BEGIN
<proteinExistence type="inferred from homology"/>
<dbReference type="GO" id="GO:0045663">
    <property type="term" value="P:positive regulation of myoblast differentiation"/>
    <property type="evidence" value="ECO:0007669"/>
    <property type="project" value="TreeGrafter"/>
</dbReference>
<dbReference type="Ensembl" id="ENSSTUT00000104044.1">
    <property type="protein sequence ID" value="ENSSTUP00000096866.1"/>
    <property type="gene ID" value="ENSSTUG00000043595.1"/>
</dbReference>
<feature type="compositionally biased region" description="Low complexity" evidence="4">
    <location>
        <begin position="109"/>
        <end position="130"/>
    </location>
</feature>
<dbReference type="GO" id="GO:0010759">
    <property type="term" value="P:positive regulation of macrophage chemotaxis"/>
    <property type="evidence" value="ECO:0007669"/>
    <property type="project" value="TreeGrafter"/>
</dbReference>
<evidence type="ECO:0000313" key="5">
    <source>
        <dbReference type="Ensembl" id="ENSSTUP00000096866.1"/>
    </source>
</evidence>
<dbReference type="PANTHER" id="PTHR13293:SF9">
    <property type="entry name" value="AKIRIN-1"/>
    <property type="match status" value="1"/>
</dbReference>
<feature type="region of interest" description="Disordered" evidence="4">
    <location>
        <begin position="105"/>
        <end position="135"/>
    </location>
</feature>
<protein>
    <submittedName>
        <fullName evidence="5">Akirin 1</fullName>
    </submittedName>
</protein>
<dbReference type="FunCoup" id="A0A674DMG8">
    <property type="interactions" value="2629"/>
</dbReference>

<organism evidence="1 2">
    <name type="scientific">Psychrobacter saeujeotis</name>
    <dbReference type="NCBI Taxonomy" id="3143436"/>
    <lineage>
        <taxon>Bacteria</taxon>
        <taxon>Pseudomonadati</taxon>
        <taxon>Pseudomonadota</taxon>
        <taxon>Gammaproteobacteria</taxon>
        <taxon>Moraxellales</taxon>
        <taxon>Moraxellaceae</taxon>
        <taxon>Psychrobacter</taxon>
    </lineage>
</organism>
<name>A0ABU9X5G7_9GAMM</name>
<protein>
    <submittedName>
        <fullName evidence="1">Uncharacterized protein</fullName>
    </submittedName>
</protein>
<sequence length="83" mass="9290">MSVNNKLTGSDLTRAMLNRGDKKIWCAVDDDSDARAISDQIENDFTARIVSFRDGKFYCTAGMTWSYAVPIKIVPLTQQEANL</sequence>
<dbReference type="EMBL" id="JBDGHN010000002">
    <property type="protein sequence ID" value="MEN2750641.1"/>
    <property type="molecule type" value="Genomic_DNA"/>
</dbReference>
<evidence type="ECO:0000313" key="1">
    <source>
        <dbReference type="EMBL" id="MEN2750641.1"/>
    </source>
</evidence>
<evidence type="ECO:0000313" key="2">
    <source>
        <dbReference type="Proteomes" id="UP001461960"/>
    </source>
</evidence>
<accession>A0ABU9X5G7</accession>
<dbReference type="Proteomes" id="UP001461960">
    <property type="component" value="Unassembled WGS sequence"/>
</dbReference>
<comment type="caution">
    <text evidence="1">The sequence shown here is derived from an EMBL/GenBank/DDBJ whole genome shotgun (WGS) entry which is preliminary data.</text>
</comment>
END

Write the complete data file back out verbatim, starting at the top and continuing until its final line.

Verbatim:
<proteinExistence type="inferred from homology"/>
<dbReference type="GO" id="GO:0045663">
    <property type="term" value="P:positive regulation of myoblast differentiation"/>
    <property type="evidence" value="ECO:0007669"/>
    <property type="project" value="TreeGrafter"/>
</dbReference>
<dbReference type="Ensembl" id="ENSSTUT00000104044.1">
    <property type="protein sequence ID" value="ENSSTUP00000096866.1"/>
    <property type="gene ID" value="ENSSTUG00000043595.1"/>
</dbReference>
<feature type="compositionally biased region" description="Low complexity" evidence="4">
    <location>
        <begin position="109"/>
        <end position="130"/>
    </location>
</feature>
<dbReference type="GO" id="GO:0010759">
    <property type="term" value="P:positive regulation of macrophage chemotaxis"/>
    <property type="evidence" value="ECO:0007669"/>
    <property type="project" value="TreeGrafter"/>
</dbReference>
<evidence type="ECO:0000313" key="5">
    <source>
        <dbReference type="Ensembl" id="ENSSTUP00000096866.1"/>
    </source>
</evidence>
<dbReference type="PANTHER" id="PTHR13293:SF9">
    <property type="entry name" value="AKIRIN-1"/>
    <property type="match status" value="1"/>
</dbReference>
<feature type="region of interest" description="Disordered" evidence="4">
    <location>
        <begin position="105"/>
        <end position="135"/>
    </location>
</feature>
<protein>
    <submittedName>
        <fullName evidence="5">Akirin 1</fullName>
    </submittedName>
</protein>
<dbReference type="FunCoup" id="A0A674DMG8">
    <property type="interactions" value="2629"/>
</dbReference>

<organism evidence="1 2">
    <name type="scientific">Psychrobacter saeujeotis</name>
    <dbReference type="NCBI Taxonomy" id="3143436"/>
    <lineage>
        <taxon>Bacteria</taxon>
        <taxon>Pseudomonadati</taxon>
        <taxon>Pseudomonadota</taxon>
        <taxon>Gammaproteobacteria</taxon>
        <taxon>Moraxellales</taxon>
        <taxon>Moraxellaceae</taxon>
        <taxon>Psychrobacter</taxon>
    </lineage>
</organism>
<name>A0ABU9X5G7_9GAMM</name>
<protein>
    <submittedName>
        <fullName evidence="1">Uncharacterized protein</fullName>
    </submittedName>
</protein>
<sequence length="83" mass="9290">MSVNNKLTGSDLTRAMLNRGDKKIWCAVDDDSDARAISDQIENDFTARIVSFRDGKFYCTAGMTWSYAVPIKIVPLTQQEANL</sequence>
<dbReference type="EMBL" id="JBDGHN010000002">
    <property type="protein sequence ID" value="MEN2750641.1"/>
    <property type="molecule type" value="Genomic_DNA"/>
</dbReference>
<evidence type="ECO:0000313" key="1">
    <source>
        <dbReference type="EMBL" id="MEN2750641.1"/>
    </source>
</evidence>
<evidence type="ECO:0000313" key="2">
    <source>
        <dbReference type="Proteomes" id="UP001461960"/>
    </source>
</evidence>
<accession>A0ABU9X5G7</accession>
<dbReference type="Proteomes" id="UP001461960">
    <property type="component" value="Unassembled WGS sequence"/>
</dbReference>
<comment type="caution">
    <text evidence="1">The sequence shown here is derived from an EMBL/GenBank/DDBJ whole genome shotgun (WGS) entry which is preliminary data.</text>
</comment>